Most writers will agree that the happiest words we write are “THE END.” At the same time, I think many will also agree that the most daunting words we write are “Chapter One.”

It’s hard to believe I’m starting over yet again. I can honestly say it’s still as bitter sweet and anxiety provoking an endeavor as I have ever faced. Sitting in front of a blank page can be the most exciting moment for a writer, or the most terrifying—usually both in equal measure for me. So here I find myself having to put another 80,000 or more words on the page in some semblance of an entertaining tale. Being that this will be the final in a trilogy, I have a lot riding on making this my best story yet. As added pressure, I need to write it and publish it in the next nine months so as not to lose readers who are awaiting the final installment, and to meet the general standards of the publishing industry. It’s tough out there, and to compete in such an overcrowded market, I have to continue to produce quality fiction in a timely manner. That’s the business woman in me speaking—the grown-up.

But when I break down the details of all that needs to go into making that deadline, I immediately want to take another week off and rest up a bit more (my inner teen in total rebellion). “It’s summer vacation,” she whines. “All work and no play…,” she cajoles. I let her have her way for another day and then my inner mom grounds her and takes away her TV until she gets that blog post done and starts outlining her scenes. It’s hard being the grown-up, but somebody’s got to do it.

Since I can ignore the publishing/promo part until about 3-5 months out from deadline, I can focus just on the task of writing the book. Easy-peasy, right? I’ve done this a few times before. A thousand words a day and I’ll have my first draft done in three months. That leaves six months for multiple edits and all that goes into polishing a manuscript before it goes to print. I don’t know about you guys, but each book has been a completely different process for me. Hopefully, my process has evolved enough that this time it will be easier. Of course, this is my first trilogy so that makes it more complicated…a lot more complicated.

I have tons of loose ends to wrap up and have to find ways of weaving bits of backstory in so readers aren’t totally lost if they missed something in WANING MOON or WESTERN DESERT. I have to up the stakes, force my characters to face their demons, and carry them through their arc to completion in this book. They must overcome their fatal flaws, win out over the villain, and find their hopefully ever after, maybe even saving the world while their at it. I could easily stretch this into a series of four books, but since I marketed a trilogy, I’m stuck, LOL. So a lot of what I’ need to do in the planning is narrow my focus to what absolutely has to happen in this book. There will be NO tangential literary diversions!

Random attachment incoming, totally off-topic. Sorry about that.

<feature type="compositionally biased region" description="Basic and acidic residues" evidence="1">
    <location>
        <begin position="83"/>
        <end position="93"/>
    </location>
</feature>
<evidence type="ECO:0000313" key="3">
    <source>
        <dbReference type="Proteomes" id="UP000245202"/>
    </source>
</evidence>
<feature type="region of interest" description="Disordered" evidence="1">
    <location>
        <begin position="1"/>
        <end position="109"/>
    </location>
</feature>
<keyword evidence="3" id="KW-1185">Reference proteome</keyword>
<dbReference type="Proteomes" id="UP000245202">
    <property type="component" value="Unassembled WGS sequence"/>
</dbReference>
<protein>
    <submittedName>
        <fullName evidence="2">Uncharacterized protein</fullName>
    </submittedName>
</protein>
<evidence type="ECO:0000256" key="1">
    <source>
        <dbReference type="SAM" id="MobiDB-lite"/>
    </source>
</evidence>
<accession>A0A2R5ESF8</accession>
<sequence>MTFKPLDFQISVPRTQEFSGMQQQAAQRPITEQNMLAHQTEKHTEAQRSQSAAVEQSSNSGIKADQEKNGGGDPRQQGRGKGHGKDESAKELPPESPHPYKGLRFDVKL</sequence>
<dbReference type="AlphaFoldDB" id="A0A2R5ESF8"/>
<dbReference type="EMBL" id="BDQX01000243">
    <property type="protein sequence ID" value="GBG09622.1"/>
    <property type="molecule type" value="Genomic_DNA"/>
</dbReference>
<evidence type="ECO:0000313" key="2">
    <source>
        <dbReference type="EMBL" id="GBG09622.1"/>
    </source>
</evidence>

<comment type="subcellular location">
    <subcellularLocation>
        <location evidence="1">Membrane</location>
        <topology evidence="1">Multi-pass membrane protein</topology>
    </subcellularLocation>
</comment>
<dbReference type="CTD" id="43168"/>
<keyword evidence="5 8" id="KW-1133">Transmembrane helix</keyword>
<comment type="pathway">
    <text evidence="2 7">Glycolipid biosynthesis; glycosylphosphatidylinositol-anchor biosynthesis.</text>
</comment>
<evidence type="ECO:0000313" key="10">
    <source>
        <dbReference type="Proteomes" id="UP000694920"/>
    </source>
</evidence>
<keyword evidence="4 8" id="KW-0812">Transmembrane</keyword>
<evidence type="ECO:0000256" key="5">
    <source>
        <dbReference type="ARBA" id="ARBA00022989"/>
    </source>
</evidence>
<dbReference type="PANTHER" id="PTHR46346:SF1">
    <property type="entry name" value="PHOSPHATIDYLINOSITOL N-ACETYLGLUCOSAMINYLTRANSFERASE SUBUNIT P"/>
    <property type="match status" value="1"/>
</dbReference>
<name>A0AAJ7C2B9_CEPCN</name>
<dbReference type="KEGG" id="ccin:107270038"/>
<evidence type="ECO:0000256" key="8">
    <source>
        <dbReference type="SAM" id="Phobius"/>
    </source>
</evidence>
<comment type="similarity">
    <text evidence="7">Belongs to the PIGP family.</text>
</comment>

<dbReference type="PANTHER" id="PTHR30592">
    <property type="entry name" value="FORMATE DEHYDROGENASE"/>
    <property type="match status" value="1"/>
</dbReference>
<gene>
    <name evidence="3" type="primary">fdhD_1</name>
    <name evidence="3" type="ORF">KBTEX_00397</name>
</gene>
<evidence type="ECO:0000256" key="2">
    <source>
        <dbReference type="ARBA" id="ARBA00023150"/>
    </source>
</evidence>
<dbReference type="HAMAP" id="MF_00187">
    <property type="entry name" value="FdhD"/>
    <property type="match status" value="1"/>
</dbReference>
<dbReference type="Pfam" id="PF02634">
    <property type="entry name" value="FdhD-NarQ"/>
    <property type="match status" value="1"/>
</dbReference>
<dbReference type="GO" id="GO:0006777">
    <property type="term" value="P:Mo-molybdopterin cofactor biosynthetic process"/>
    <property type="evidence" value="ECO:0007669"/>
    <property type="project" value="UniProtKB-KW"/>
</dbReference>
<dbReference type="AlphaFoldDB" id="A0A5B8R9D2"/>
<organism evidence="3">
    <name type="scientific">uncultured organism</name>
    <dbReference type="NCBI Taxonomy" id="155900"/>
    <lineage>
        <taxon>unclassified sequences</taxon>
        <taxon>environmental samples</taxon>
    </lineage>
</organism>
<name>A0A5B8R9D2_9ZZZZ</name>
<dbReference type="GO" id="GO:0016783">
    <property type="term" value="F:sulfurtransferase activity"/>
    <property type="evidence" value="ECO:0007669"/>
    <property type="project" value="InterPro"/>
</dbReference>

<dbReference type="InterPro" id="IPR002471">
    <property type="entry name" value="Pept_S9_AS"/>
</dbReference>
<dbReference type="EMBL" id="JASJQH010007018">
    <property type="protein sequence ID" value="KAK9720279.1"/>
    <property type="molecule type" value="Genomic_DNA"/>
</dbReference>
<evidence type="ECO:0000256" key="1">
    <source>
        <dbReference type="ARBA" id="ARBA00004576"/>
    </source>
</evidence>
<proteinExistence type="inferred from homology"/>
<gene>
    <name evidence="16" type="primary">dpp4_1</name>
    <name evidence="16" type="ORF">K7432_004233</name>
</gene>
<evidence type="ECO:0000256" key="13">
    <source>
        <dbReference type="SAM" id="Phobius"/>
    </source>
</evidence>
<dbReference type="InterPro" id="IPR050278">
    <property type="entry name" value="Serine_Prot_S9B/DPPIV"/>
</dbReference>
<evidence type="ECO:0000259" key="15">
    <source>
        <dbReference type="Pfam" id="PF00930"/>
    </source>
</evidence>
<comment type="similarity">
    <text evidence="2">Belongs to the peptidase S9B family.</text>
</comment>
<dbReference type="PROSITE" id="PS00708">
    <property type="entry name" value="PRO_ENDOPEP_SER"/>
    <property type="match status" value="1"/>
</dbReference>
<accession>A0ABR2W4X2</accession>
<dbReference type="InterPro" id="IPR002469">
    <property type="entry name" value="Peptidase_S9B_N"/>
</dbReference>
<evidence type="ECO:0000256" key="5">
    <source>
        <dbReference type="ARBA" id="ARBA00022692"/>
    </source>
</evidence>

Luckily, I have a lot of tools to get me started and keep me on track. Casey Wyatt has outlined her method, which appears very straight forward and doable. I am anxious to try her approach, although I’ve learned from so many other great teachers in this business that my process will surely be a hybrid of hers, theirs, and mine. A quick breakdown of my plan looks like this:

1) Summarize the story/create tag line- I totally agree with Casey on this one. It is really helpful to understand the bare bones of what your story is about before jumping in. It saves a lot of writing in circles and editing later.

2) Identification of characters-I know Casey likes a very superficial view at this point, but since I’ve already written two books about these characters,  I’ll use this step to update and add details to my Series Bible (a notebook I developed to keep character traits, appearance, weapons, and world building details straight). I will also take time during this step to begin working on my character grids (outlining each character’s internal and external goal, motivation, and conflict, the inciting incident, fatal flaw of each character–what they must overcome within themselves to find their HEA). By now, I should know my characters well enough that these questions shouldn’t be too hard to answer.

3) Three Act Story structure-Like Casey, I learned the three act play story structure that outlines the beginning, middle, and end of every story, but after taking a Michael Hague workshop several years ago, I had the opportunity to delve a little deeper into how to progress through those three acts. His technique helped me to better understand the structure behind the stories we create. He breaks  it down into stages consisting of SETUP, NEW SITUATION, PROGRESS, COMPLICATIONS & HIGHER STAKES, the FINAL PUSH, and the AFTERMATH. He also taught me that pacing is controlled in part by appropriately placed turning points (a sure cure for the sagging middle). The first turning point, he describes as the OPPORTUNITY (aka: inciting incident), followed by a CHANGE OF PLANS (aka: call to action), POINT OF NO RETURN (about half-way through), MAJOR SETBACK (Dark Moment), and CLIMAX. Working this all out on index cards, a poster board, or in an outline combines Casey’s step four (the meat and potatoes of plotting), and step five (scene development on index cards).